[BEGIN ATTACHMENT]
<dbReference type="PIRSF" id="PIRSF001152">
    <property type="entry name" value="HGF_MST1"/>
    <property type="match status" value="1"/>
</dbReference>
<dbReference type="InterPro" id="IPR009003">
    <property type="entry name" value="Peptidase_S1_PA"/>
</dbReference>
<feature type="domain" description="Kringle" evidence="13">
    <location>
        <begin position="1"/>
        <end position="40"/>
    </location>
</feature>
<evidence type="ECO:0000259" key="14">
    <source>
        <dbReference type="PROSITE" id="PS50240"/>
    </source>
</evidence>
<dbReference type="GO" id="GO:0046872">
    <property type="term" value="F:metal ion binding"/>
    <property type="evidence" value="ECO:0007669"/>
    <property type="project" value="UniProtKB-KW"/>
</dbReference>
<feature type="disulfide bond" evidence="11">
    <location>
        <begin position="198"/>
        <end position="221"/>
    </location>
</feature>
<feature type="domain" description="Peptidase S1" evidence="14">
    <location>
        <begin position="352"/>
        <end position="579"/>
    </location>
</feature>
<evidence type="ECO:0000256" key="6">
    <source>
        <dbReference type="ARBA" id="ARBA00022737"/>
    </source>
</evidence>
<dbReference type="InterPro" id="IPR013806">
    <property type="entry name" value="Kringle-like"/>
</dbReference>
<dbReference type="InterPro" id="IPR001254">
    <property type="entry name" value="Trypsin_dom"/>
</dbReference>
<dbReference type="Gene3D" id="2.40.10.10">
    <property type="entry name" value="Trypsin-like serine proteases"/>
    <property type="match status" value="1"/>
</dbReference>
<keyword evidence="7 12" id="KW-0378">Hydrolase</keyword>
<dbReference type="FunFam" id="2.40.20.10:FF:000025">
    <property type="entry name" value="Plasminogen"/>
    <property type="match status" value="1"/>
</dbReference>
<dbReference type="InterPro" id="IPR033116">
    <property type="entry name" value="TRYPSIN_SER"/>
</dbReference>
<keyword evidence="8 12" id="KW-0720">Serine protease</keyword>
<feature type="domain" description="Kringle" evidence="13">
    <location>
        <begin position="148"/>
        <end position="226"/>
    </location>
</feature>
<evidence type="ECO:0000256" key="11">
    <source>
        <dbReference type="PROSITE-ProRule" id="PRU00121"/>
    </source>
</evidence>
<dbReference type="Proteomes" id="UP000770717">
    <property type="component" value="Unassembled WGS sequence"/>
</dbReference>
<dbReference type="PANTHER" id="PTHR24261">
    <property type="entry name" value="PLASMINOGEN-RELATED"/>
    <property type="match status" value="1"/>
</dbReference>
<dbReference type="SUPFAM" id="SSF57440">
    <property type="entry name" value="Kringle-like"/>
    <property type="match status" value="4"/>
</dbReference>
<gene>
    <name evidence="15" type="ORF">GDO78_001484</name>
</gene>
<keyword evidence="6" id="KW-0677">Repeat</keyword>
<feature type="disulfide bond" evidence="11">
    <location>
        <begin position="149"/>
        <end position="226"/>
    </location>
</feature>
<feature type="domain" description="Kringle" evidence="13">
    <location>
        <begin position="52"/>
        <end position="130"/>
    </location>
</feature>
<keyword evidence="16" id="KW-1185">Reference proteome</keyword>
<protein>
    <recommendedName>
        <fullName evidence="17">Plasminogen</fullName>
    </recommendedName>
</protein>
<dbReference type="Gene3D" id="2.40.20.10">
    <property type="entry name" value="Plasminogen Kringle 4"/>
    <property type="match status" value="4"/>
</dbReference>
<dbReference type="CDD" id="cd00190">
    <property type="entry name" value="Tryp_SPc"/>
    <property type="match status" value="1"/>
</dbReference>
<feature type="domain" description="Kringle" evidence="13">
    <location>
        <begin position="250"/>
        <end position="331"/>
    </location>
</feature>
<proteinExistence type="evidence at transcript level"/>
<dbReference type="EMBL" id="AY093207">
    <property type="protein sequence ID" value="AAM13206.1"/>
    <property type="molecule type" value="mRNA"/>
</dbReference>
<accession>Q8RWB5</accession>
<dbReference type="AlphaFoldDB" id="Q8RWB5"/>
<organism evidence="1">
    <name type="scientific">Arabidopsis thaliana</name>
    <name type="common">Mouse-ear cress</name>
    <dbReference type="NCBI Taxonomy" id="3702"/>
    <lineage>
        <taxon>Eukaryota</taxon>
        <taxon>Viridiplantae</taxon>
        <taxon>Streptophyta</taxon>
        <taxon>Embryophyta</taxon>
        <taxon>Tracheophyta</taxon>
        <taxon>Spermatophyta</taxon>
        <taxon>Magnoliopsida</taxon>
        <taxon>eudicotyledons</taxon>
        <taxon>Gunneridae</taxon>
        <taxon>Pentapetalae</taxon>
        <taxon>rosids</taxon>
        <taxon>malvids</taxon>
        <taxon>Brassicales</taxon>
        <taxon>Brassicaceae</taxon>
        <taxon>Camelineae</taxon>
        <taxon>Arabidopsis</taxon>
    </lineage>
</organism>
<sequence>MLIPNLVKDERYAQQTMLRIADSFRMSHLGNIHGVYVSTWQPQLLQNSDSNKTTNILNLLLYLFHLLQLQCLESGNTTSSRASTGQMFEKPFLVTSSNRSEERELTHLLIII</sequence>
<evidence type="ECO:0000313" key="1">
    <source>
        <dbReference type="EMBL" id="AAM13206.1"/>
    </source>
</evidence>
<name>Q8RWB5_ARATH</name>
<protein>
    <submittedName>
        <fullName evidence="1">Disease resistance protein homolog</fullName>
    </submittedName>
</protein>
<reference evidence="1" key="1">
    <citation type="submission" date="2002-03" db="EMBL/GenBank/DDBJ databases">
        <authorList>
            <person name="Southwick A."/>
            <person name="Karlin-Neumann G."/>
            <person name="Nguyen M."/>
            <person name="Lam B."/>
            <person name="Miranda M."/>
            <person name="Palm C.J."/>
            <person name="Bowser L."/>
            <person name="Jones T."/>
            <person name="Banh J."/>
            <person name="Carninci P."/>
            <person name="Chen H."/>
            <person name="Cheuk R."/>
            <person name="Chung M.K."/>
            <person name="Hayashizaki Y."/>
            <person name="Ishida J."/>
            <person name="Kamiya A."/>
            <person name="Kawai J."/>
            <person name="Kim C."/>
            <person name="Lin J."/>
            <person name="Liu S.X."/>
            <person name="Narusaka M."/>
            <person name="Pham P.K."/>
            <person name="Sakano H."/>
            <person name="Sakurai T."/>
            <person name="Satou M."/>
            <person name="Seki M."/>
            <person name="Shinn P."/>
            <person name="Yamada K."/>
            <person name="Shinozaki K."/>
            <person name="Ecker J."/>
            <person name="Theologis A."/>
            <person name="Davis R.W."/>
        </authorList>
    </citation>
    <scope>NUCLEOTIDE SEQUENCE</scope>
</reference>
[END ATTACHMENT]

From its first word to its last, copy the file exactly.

<dbReference type="PIRSF" id="PIRSF001152">
    <property type="entry name" value="HGF_MST1"/>
    <property type="match status" value="1"/>
</dbReference>
<dbReference type="InterPro" id="IPR009003">
    <property type="entry name" value="Peptidase_S1_PA"/>
</dbReference>
<feature type="domain" description="Kringle" evidence="13">
    <location>
        <begin position="1"/>
        <end position="40"/>
    </location>
</feature>
<evidence type="ECO:0000259" key="14">
    <source>
        <dbReference type="PROSITE" id="PS50240"/>
    </source>
</evidence>
<dbReference type="GO" id="GO:0046872">
    <property type="term" value="F:metal ion binding"/>
    <property type="evidence" value="ECO:0007669"/>
    <property type="project" value="UniProtKB-KW"/>
</dbReference>
<feature type="disulfide bond" evidence="11">
    <location>
        <begin position="198"/>
        <end position="221"/>
    </location>
</feature>
<feature type="domain" description="Peptidase S1" evidence="14">
    <location>
        <begin position="352"/>
        <end position="579"/>
    </location>
</feature>
<evidence type="ECO:0000256" key="6">
    <source>
        <dbReference type="ARBA" id="ARBA00022737"/>
    </source>
</evidence>
<dbReference type="InterPro" id="IPR013806">
    <property type="entry name" value="Kringle-like"/>
</dbReference>
<dbReference type="InterPro" id="IPR001254">
    <property type="entry name" value="Trypsin_dom"/>
</dbReference>
<dbReference type="Gene3D" id="2.40.10.10">
    <property type="entry name" value="Trypsin-like serine proteases"/>
    <property type="match status" value="1"/>
</dbReference>
<keyword evidence="7 12" id="KW-0378">Hydrolase</keyword>
<dbReference type="FunFam" id="2.40.20.10:FF:000025">
    <property type="entry name" value="Plasminogen"/>
    <property type="match status" value="1"/>
</dbReference>
<dbReference type="InterPro" id="IPR033116">
    <property type="entry name" value="TRYPSIN_SER"/>
</dbReference>
<keyword evidence="8 12" id="KW-0720">Serine protease</keyword>
<feature type="domain" description="Kringle" evidence="13">
    <location>
        <begin position="148"/>
        <end position="226"/>
    </location>
</feature>
<evidence type="ECO:0000256" key="11">
    <source>
        <dbReference type="PROSITE-ProRule" id="PRU00121"/>
    </source>
</evidence>
<dbReference type="Proteomes" id="UP000770717">
    <property type="component" value="Unassembled WGS sequence"/>
</dbReference>
<dbReference type="PANTHER" id="PTHR24261">
    <property type="entry name" value="PLASMINOGEN-RELATED"/>
    <property type="match status" value="1"/>
</dbReference>
<dbReference type="SUPFAM" id="SSF57440">
    <property type="entry name" value="Kringle-like"/>
    <property type="match status" value="4"/>
</dbReference>
<gene>
    <name evidence="15" type="ORF">GDO78_001484</name>
</gene>
<keyword evidence="6" id="KW-0677">Repeat</keyword>
<feature type="disulfide bond" evidence="11">
    <location>
        <begin position="149"/>
        <end position="226"/>
    </location>
</feature>
<feature type="domain" description="Kringle" evidence="13">
    <location>
        <begin position="52"/>
        <end position="130"/>
    </location>
</feature>
<keyword evidence="16" id="KW-1185">Reference proteome</keyword>
<protein>
    <recommendedName>
        <fullName evidence="17">Plasminogen</fullName>
    </recommendedName>
</protein>
<dbReference type="Gene3D" id="2.40.20.10">
    <property type="entry name" value="Plasminogen Kringle 4"/>
    <property type="match status" value="4"/>
</dbReference>
<dbReference type="CDD" id="cd00190">
    <property type="entry name" value="Tryp_SPc"/>
    <property type="match status" value="1"/>
</dbReference>
<feature type="domain" description="Kringle" evidence="13">
    <location>
        <begin position="250"/>
        <end position="331"/>
    </location>
</feature>
<proteinExistence type="evidence at transcript level"/>
<dbReference type="EMBL" id="AY093207">
    <property type="protein sequence ID" value="AAM13206.1"/>
    <property type="molecule type" value="mRNA"/>
</dbReference>
<accession>Q8RWB5</accession>
<dbReference type="AlphaFoldDB" id="Q8RWB5"/>
<organism evidence="1">
    <name type="scientific">Arabidopsis thaliana</name>
    <name type="common">Mouse-ear cress</name>
    <dbReference type="NCBI Taxonomy" id="3702"/>
    <lineage>
        <taxon>Eukaryota</taxon>
        <taxon>Viridiplantae</taxon>
        <taxon>Streptophyta</taxon>
        <taxon>Embryophyta</taxon>
        <taxon>Tracheophyta</taxon>
        <taxon>Spermatophyta</taxon>
        <taxon>Magnoliopsida</taxon>
        <taxon>eudicotyledons</taxon>
        <taxon>Gunneridae</taxon>
        <taxon>Pentapetalae</taxon>
        <taxon>rosids</taxon>
        <taxon>malvids</taxon>
        <taxon>Brassicales</taxon>
        <taxon>Brassicaceae</taxon>
        <taxon>Camelineae</taxon>
        <taxon>Arabidopsis</taxon>
    </lineage>
</organism>
<sequence>MLIPNLVKDERYAQQTMLRIADSFRMSHLGNIHGVYVSTWQPQLLQNSDSNKTTNILNLLLYLFHLLQLQCLESGNTTSSRASTGQMFEKPFLVTSSNRSEERELTHLLIII</sequence>
<evidence type="ECO:0000313" key="1">
    <source>
        <dbReference type="EMBL" id="AAM13206.1"/>
    </source>
</evidence>
<name>Q8RWB5_ARATH</name>
<protein>
    <submittedName>
        <fullName evidence="1">Disease resistance protein homolog</fullName>
    </submittedName>
</protein>
<reference evidence="1" key="1">
    <citation type="submission" date="2002-03" db="EMBL/GenBank/DDBJ databases">
        <authorList>
            <person name="Southwick A."/>
            <person name="Karlin-Neumann G."/>
            <person name="Nguyen M."/>
            <person name="Lam B."/>
            <person name="Miranda M."/>
            <person name="Palm C.J."/>
            <person name="Bowser L."/>
            <person name="Jones T."/>
            <person name="Banh J."/>
            <person name="Carninci P."/>
            <person name="Chen H."/>
            <person name="Cheuk R."/>
            <person name="Chung M.K."/>
            <person name="Hayashizaki Y."/>
            <person name="Ishida J."/>
            <person name="Kamiya A."/>
            <person name="Kawai J."/>
            <person name="Kim C."/>
            <person name="Lin J."/>
            <person name="Liu S.X."/>
            <person name="Narusaka M."/>
            <person name="Pham P.K."/>
            <person name="Sakano H."/>
            <person name="Sakurai T."/>
            <person name="Satou M."/>
            <person name="Seki M."/>
            <person name="Shinn P."/>
            <person name="Yamada K."/>
            <person name="Shinozaki K."/>
            <person name="Ecker J."/>
            <person name="Theologis A."/>
            <person name="Davis R.W."/>
        </authorList>
    </citation>
    <scope>NUCLEOTIDE SEQUENCE</scope>
</reference>